A lawyer for New York Attorney General Letitia James called the National Rifle Association’s bankruptcy bid “a circus sideshow” during closing arguments on Monday in a case over whether to allow the NRA to reorganize in the gun-friendly state of Texas.
The NRA filed for Chapter 11 in January, saying it planned to use the bankruptcy process to exit what it has called a corrupt political and regulatory environment in New York, where is it currently incorporated.
It is attempting to fend off a lawsuit to dismiss the Chapter 11 case by James and the group’s former ad agency, Ackerman McQueen.
The NRA’s lawyers will present their closing arguments later on Monday.
The case before U.S. Bankruptcy Judge Harlin Hale in Dallas coincides with the United States reeling from another spate of mass shootings, with President Joe Biden calling for a ban on assault weapons and tighter gun control measures. The gun rights advocacy group has been influential in its opposition to such legislation in the U.S. Congress.
If the NRA is permitted to proceed with the Chapter 11 case, it could make it easier for it to fend off allegations of financial wrongdoing and corruption.
James, a Democrat, sued the NRA and Chief Executive Wayne LaPierre in New York state court in August, accusing it of financial misconduct and aiming to dissolve the organization.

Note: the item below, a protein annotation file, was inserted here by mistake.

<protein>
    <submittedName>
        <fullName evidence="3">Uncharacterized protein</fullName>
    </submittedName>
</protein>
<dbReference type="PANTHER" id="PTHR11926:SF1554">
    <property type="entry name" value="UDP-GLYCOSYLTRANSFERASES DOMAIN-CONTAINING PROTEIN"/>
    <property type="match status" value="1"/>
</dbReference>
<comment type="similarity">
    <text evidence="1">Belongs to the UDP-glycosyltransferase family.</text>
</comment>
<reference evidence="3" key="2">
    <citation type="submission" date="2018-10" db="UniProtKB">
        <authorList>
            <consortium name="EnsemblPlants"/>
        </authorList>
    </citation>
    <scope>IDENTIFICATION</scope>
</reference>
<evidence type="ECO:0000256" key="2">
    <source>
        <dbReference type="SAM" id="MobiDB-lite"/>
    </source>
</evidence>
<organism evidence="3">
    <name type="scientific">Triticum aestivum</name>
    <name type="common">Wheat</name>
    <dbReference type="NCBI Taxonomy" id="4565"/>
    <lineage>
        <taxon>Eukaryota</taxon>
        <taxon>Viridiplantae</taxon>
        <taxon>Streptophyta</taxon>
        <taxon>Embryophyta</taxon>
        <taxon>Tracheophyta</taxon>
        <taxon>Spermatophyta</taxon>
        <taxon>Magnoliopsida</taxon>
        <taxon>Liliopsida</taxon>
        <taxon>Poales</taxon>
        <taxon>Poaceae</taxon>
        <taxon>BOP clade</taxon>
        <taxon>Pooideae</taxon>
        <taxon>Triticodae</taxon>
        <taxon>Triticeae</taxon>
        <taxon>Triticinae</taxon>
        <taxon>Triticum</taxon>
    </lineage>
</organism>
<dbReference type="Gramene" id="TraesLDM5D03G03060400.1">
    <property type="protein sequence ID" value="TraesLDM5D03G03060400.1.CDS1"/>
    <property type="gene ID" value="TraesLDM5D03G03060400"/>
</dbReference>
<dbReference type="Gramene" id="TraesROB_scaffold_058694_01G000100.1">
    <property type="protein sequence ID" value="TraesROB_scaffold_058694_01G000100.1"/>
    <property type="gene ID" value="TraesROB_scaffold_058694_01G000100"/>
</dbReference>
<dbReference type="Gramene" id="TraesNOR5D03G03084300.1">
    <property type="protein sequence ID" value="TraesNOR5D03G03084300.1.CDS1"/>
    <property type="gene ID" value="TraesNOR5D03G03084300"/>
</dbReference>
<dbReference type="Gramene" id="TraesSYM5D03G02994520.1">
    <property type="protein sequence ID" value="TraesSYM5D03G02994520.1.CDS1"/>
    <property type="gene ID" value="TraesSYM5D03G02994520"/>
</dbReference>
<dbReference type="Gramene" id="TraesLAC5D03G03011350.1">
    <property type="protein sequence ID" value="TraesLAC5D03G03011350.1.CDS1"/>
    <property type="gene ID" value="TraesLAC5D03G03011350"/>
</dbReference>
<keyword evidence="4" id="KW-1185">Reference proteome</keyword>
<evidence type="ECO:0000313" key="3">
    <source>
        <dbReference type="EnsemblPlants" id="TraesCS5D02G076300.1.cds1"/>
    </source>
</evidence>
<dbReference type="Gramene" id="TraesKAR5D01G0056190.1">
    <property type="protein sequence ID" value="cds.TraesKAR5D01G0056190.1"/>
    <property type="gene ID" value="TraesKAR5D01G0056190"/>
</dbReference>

She said the NRA had diverted millions of dollars to fund luxurious trips for officials, no-show contracts for associates, and other questionable expenses.
LaPierre has testified that he sought bankruptcy protection out of fear that James would try to place it into receivership.
James has said the NRA claims to be solvent and called its bankruptcy and plan to reincorporate in Texas after 150 years in New York a bad-faith effort to escape her lawsuit and oversight.
Gerrit Pronske, a lawyer for James, called the NRA’s bankruptcy “a circus sideshow” on Monday during the closing stages of the trial that began on April 5. The NRA has accused James of “weaponizing” her powers to pursue a “blatant and malicious retaliation campaign” against the group because she dislikes what it stands for.
A lawyer for the NRA’s former ad agency Ackerman on Monday attacked LaPierre’s leadership, calling him a “dictator” and arguing that the bankruptcy amounted to a “fraud on the court.”
The lawyer, Brian Mason, said LaPierre violated the NRA’s own bylaws when he put the organization into Chapter 11 without first obtaining board approval. LaPierre has rejected claims of wrongdoing, arguing that he had authority to file for Chapter 11 on behalf of the NRA.